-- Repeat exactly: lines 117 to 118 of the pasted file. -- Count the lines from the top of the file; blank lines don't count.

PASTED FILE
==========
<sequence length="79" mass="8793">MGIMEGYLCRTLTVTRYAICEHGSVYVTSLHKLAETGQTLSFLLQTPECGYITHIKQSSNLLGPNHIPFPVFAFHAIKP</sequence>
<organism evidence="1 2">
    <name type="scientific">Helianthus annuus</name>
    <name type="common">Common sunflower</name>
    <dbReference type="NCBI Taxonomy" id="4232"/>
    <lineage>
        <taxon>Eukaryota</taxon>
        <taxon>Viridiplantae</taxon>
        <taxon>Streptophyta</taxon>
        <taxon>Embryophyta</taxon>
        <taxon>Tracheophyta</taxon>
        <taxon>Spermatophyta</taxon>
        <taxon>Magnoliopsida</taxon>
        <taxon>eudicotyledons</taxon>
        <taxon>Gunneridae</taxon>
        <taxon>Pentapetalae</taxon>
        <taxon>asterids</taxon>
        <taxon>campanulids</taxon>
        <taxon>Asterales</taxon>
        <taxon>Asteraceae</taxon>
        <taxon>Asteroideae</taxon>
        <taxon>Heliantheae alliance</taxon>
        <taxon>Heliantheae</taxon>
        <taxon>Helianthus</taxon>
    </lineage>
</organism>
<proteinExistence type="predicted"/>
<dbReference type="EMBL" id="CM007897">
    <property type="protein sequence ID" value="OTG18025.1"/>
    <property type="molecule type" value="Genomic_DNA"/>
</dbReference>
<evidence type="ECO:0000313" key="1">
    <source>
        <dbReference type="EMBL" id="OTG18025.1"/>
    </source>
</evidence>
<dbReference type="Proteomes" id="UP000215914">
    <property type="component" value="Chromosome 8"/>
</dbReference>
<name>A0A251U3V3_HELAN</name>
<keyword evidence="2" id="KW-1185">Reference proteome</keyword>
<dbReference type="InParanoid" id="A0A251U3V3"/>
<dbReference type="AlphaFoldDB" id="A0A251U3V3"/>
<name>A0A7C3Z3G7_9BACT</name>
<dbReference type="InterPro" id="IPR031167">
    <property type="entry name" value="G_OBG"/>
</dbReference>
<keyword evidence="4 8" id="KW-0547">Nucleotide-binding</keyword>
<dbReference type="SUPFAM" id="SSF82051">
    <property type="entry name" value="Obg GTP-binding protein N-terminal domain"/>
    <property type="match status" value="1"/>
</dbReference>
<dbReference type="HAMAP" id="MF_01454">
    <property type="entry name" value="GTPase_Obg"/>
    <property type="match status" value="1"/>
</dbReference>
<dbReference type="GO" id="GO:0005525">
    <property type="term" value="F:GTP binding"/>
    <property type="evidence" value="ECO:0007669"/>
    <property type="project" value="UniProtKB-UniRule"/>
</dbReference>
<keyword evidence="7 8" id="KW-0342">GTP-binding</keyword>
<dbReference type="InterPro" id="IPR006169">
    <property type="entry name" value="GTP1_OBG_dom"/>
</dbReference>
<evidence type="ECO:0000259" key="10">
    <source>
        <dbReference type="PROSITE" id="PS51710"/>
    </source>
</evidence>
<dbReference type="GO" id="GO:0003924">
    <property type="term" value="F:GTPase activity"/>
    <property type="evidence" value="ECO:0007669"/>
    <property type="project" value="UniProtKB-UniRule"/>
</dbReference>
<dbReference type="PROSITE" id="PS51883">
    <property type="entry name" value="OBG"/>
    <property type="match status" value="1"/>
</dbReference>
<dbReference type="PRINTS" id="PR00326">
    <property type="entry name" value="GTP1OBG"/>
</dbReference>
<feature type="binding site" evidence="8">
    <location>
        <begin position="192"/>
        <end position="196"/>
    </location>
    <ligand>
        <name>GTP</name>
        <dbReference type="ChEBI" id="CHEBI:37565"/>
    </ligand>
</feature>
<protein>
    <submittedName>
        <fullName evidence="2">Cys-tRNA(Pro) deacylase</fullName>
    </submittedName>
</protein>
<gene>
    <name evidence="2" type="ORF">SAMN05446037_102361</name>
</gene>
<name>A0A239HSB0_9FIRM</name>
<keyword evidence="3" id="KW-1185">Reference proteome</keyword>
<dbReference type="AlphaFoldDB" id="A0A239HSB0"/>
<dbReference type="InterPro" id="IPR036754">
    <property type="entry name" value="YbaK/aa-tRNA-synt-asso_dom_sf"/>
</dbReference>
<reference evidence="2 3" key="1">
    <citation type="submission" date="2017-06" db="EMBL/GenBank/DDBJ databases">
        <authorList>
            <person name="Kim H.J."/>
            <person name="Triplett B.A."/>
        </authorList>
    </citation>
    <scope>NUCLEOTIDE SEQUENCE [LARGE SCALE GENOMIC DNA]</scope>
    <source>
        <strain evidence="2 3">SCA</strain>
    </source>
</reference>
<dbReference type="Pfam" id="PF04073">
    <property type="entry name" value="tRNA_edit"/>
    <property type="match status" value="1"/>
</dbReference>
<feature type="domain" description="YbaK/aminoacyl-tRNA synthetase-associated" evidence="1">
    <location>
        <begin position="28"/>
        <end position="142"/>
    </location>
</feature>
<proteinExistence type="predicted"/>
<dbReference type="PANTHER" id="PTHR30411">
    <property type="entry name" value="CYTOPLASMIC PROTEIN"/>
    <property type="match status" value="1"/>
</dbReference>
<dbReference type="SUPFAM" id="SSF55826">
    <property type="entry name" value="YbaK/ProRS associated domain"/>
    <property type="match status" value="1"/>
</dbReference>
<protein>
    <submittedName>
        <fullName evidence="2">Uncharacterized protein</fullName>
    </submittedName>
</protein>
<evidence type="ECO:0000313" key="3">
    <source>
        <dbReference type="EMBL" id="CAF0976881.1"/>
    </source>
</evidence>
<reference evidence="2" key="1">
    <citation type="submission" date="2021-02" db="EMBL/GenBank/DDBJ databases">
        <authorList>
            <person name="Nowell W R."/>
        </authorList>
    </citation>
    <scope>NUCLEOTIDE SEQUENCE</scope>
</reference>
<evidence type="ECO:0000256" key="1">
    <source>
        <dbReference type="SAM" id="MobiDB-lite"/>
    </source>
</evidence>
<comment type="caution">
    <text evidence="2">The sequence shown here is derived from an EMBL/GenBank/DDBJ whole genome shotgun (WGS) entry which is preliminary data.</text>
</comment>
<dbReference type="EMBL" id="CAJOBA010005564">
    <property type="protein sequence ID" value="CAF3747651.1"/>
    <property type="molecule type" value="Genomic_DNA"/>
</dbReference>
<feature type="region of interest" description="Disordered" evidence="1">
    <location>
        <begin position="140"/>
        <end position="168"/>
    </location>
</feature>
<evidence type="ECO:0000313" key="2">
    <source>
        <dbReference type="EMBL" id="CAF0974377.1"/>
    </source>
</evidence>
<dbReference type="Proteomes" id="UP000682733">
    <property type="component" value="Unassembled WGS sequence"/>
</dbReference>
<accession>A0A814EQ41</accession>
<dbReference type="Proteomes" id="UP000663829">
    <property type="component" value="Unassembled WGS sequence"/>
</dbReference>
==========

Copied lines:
    </source>
</reference>